Carbon neutrality claims to be tried and tested

By Rick Pendrous

- Last updated on GMT

Related tags: Greenhouse gas, Environment

Consumer trust in manufacturers which claim their activities and products to be ‘carbon neutral’ will be the subject of new research to be...

Consumer trust in manufacturers which claim their activities and products to be ‘carbon neutral’ will be the subject of new research to be published by an international consumer think-tank and strategic consultancy this autumn.

Carbon neutral products are those in which suppliers of those products undertake activities such as ‘carbon offsetting’ (purchasing emissions reductions from elsewhere) to mitigate the greenhouse gases generated in their manufacture, to such an extent that the company or product has zero net emissions.

The Future Foundation, which is part of the Experian group and specialises in understanding socio-economic change and consumer behaviour, plans to conduct a survey on the impact of carbon neutrality claims on consumer views of such companies. Research and analysis carried out by the Future Foundation is used to develop new products, services and marketing campaigns for companies across various sectors, including retail.

Recent research from the Future Foundation entitled Climate change and the future of brands​ highlighted widespread confusion among consumers about the myriad of ‘green labelling’ that is starting to appear on products. It discovered that consumers wanted retailers to assist them in making more environmentally friendly purchasing decisions by a process known as ‘choice editing’, in which retailers carried out the complicated task of filtering out those products that were most damaging to the environment.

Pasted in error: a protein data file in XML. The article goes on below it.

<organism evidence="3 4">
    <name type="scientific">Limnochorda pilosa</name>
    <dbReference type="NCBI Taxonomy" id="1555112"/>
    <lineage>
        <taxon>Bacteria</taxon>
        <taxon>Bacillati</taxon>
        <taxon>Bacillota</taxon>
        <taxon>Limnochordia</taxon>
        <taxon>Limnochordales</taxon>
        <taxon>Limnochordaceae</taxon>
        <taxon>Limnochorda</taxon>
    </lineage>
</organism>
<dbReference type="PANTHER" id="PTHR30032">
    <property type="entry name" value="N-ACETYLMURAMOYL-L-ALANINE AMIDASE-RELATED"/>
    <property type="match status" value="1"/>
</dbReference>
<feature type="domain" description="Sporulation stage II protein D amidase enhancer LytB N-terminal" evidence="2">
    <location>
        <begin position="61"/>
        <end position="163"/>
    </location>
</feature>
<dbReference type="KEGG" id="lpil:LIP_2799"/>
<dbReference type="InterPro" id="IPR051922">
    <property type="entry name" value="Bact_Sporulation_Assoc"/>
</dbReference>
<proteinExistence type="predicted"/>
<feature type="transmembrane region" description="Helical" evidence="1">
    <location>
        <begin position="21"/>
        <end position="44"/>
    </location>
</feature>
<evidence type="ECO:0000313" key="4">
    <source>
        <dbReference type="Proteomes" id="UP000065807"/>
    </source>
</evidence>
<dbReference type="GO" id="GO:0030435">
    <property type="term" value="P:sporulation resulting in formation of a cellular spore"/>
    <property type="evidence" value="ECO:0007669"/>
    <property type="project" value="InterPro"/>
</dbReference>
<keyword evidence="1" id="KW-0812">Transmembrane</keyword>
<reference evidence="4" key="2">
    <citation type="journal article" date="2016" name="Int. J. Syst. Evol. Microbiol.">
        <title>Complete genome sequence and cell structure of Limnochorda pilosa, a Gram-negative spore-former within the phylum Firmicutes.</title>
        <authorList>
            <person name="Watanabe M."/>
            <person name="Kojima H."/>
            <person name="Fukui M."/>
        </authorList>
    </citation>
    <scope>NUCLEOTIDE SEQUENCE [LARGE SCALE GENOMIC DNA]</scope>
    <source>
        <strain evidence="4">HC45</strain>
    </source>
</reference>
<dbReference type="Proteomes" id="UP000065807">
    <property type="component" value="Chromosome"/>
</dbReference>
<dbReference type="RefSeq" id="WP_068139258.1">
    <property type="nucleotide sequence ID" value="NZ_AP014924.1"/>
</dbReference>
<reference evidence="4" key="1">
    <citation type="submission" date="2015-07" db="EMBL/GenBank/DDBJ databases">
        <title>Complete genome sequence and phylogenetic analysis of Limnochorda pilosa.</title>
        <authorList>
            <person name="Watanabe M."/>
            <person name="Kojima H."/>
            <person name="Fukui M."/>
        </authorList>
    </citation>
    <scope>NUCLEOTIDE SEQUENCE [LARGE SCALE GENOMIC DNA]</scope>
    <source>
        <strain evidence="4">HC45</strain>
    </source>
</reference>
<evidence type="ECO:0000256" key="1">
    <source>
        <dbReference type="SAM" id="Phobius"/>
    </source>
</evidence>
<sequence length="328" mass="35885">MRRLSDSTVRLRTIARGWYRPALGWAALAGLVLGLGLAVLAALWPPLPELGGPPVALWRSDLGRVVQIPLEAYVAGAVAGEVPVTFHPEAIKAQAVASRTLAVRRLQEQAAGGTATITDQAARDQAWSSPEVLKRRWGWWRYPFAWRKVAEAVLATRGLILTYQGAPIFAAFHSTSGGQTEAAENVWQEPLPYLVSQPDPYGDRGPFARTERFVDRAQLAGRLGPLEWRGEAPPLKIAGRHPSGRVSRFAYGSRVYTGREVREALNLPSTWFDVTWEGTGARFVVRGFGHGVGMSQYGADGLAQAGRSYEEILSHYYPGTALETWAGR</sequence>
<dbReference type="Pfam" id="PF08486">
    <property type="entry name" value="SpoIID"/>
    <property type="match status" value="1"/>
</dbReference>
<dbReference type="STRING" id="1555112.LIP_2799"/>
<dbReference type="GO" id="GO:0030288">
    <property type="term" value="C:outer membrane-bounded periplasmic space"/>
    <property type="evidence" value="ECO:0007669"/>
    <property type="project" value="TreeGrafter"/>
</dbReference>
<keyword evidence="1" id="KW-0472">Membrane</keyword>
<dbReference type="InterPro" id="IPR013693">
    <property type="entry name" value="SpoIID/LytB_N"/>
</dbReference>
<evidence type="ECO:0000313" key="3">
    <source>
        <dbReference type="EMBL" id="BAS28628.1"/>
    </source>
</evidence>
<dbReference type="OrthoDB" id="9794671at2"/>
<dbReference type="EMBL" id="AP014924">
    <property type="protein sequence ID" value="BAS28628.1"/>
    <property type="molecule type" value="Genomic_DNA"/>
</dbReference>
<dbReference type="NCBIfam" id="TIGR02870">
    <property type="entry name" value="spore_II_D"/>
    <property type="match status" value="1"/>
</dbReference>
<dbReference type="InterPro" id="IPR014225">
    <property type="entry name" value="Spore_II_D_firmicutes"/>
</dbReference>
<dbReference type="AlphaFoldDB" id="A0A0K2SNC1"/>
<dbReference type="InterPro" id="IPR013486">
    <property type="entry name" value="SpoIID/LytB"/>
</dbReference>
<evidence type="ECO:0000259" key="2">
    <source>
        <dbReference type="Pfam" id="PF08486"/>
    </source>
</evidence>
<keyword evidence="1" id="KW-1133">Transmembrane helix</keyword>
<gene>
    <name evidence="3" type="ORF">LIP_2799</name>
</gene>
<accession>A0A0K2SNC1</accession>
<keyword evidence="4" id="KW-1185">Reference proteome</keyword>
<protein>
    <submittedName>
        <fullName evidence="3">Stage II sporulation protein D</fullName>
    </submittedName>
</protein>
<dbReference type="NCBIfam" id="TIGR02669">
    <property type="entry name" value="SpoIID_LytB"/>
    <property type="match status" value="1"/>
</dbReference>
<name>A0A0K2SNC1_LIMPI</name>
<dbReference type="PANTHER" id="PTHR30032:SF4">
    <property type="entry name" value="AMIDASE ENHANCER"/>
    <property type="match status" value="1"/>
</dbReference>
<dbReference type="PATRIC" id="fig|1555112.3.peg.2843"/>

Just under half (45%) of consumers involved in the study wanted companies to take the choice out of their hands by not stocking products that were damaging to the environment. This approach has been adopted most recently by Marks & Spencer. Future Foundation’s director of research Karen Elton said: “We were surprised by how positively the choice editing came out.”

Consumers were generally in favour of green labelling and felt that a requirement to label would drive choice editing by retailers and processors. The findings also showed that personal carbon allowances - an idea most recently advanced by former UK environment secretary David Miliband - would be politically unpopular and not achievable within the near future.

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